An embodiment will now be described as an enhancement to the four mark-state technique described above with reference to FIG. 3, the embodiment providing a means for reliably detecting whether objects in the Pending state can safely be deleted. This procedure is performed by tracking the number of objects with finalisers that have been found during marking, and comparing with a known and stored total allocated in the heap. As the finalizable queue is included in the marking process, the only finalisables not located during marking are those that have become non-reachable during the previous collection cycle. When not all finalisable objects have been located in the previous mark phase, then there is a non-empty set of finalizers reachable objects to identify in the sweep. However, when all finalizables are accounted for, all Pending objects are known to be garbage, and can be deleted immediately.
The object states are as for the FIG. 3 example, but with three new global variables added:
A count of the total number of finalisable objects in
The number of finalizer-reachable objects located
during the mark process
A flag indicating how the sweep process should
behave this cycle.
The tasks are carried out generally as for the FIG. 3 example, but with some exceptions as illustrated by FIG. 4. In the case of the mutators, if a new object has F=Finaliser then finaliser_count is incremented. During marking, if a found object has F=Finalizer, then found_count is incremented. During sweeping, if the variable “shortcut” is true, then both M=Pending and M=Deletable are deleted at point D5; if “shortcut” is false, then any objects with M=Deletable will be deleted and any objects with M=Pending and F=Finaliser are placed on the finaliser queue and marked for subsequent deletion at point D6. finalizer is handled as before but, after running the finaliser thread for an object, F is set to No Finalizer, the object is marked, and both found_count and finaliser_count are decremented.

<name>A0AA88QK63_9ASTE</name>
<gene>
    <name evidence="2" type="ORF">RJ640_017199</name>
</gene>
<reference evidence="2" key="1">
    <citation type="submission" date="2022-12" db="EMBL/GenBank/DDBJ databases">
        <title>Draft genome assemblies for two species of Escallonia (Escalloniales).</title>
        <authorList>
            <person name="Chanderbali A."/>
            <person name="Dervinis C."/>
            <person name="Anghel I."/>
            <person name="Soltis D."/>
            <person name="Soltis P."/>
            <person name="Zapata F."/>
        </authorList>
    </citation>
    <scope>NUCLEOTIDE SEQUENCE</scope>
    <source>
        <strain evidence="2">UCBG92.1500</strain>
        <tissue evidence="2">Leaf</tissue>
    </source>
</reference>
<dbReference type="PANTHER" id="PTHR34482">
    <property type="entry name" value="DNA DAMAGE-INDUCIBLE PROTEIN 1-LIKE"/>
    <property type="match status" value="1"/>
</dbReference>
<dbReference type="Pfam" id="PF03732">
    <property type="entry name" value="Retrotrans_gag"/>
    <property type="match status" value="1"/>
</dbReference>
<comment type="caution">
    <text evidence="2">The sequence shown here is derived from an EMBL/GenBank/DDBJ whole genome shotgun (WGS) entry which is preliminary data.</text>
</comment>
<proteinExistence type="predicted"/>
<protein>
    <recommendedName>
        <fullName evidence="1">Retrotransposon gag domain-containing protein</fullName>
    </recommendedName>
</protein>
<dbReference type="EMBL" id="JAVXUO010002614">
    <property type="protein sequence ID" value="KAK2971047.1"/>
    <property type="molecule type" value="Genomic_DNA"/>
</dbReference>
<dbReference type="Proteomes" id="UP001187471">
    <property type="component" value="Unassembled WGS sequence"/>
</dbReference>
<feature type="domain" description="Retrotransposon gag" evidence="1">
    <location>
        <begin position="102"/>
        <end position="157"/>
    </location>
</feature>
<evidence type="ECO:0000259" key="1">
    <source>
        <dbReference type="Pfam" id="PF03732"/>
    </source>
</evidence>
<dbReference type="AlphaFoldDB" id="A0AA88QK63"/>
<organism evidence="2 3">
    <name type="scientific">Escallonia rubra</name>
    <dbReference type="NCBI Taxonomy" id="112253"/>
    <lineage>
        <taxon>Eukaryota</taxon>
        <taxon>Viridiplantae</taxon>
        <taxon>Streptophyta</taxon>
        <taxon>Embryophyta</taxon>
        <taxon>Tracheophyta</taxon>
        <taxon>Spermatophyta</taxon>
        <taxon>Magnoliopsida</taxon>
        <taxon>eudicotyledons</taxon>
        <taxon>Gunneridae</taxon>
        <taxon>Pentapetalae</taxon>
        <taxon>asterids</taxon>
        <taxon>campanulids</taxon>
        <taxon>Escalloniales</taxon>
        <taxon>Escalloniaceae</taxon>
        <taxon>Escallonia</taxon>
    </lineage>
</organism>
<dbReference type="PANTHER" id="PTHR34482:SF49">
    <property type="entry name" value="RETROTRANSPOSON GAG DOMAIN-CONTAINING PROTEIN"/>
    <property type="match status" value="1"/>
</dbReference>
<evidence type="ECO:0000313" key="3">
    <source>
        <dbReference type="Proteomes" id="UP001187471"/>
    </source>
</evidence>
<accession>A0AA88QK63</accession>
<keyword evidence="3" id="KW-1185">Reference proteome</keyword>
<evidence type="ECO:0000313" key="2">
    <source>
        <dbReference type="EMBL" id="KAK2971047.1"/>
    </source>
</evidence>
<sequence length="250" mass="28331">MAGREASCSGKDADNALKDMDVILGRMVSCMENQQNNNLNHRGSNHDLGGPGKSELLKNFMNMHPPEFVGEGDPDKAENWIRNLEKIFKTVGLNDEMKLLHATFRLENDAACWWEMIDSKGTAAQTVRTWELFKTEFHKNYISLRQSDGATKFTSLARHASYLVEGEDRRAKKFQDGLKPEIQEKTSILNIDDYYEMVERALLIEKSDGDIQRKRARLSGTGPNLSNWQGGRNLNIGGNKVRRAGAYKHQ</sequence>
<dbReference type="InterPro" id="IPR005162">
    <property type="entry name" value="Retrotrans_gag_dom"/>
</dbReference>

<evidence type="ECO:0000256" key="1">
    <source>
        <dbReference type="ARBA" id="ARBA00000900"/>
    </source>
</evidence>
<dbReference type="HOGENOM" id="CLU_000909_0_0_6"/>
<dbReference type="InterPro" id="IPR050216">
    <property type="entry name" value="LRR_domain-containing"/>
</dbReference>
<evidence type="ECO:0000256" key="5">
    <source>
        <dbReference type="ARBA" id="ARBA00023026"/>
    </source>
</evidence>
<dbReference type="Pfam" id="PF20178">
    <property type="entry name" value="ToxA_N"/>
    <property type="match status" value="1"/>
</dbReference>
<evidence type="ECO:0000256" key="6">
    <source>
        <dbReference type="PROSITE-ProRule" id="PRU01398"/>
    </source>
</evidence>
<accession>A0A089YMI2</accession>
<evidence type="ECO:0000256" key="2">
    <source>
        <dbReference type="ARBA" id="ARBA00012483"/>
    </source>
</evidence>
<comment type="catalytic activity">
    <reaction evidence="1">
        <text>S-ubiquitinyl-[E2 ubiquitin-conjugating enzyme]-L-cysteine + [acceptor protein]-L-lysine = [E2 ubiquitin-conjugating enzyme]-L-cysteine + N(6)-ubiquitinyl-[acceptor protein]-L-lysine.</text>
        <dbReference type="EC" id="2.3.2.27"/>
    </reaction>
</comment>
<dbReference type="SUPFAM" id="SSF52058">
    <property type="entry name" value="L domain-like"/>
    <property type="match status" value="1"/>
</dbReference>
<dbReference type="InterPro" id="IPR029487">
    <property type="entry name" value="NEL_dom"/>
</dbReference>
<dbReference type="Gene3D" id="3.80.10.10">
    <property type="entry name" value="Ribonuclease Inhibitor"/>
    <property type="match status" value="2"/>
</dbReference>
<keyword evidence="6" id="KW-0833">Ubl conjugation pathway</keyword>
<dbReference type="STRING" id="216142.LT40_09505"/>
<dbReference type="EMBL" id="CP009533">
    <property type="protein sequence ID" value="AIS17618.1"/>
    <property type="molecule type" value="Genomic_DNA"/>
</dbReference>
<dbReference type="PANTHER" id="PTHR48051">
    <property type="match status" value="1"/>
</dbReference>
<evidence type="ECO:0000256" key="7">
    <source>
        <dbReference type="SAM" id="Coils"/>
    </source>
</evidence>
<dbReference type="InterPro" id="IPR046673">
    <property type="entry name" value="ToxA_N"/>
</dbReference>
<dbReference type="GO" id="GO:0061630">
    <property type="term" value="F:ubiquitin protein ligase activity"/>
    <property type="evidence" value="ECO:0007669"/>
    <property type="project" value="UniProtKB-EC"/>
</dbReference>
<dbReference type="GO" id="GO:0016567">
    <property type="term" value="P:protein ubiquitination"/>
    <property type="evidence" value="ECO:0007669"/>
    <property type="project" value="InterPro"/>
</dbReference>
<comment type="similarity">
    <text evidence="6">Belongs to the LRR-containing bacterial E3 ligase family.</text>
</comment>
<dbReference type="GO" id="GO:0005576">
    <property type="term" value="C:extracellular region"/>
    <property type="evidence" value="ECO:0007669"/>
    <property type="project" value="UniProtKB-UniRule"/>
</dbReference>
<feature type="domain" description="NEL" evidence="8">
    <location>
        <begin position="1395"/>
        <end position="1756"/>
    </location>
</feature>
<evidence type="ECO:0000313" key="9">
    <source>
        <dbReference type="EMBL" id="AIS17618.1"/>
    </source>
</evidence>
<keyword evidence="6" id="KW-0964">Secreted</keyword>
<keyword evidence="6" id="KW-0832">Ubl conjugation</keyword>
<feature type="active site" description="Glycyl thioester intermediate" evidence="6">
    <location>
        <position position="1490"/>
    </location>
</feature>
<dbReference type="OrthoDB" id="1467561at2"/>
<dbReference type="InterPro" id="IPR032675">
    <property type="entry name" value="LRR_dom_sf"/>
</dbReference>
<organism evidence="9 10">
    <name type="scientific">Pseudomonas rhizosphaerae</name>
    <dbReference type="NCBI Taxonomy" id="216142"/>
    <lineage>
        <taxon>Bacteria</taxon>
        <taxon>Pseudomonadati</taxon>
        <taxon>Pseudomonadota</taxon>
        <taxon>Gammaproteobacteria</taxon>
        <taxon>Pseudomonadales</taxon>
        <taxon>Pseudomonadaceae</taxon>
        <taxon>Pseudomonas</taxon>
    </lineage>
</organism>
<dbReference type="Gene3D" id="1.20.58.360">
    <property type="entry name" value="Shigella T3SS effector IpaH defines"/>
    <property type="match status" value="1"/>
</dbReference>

The procedure applied at the synchronisation point now includes evaluation of the count variables where, after rotating the meaning of M and assigning the root objects, the variable “shortcut” is set to the result (found_count=finaliser_count).
When the technique is applied to an incremental garbage collector as described, the finaliser_count may change during the marking traversal. To make the counts consistent, the found_count must not include any objects found during the mark traversal or the comparison will yield the wrong result. In order to avoid this, during traversal found_count may have 1 subtracted if a marked finalisable object is encountered. Alternately, a second ongoing count processed_count may be maintained to record the number of marked finalisers encountered during a sweep, with processed_count being deleted from found_count before comparison with finaliser_count.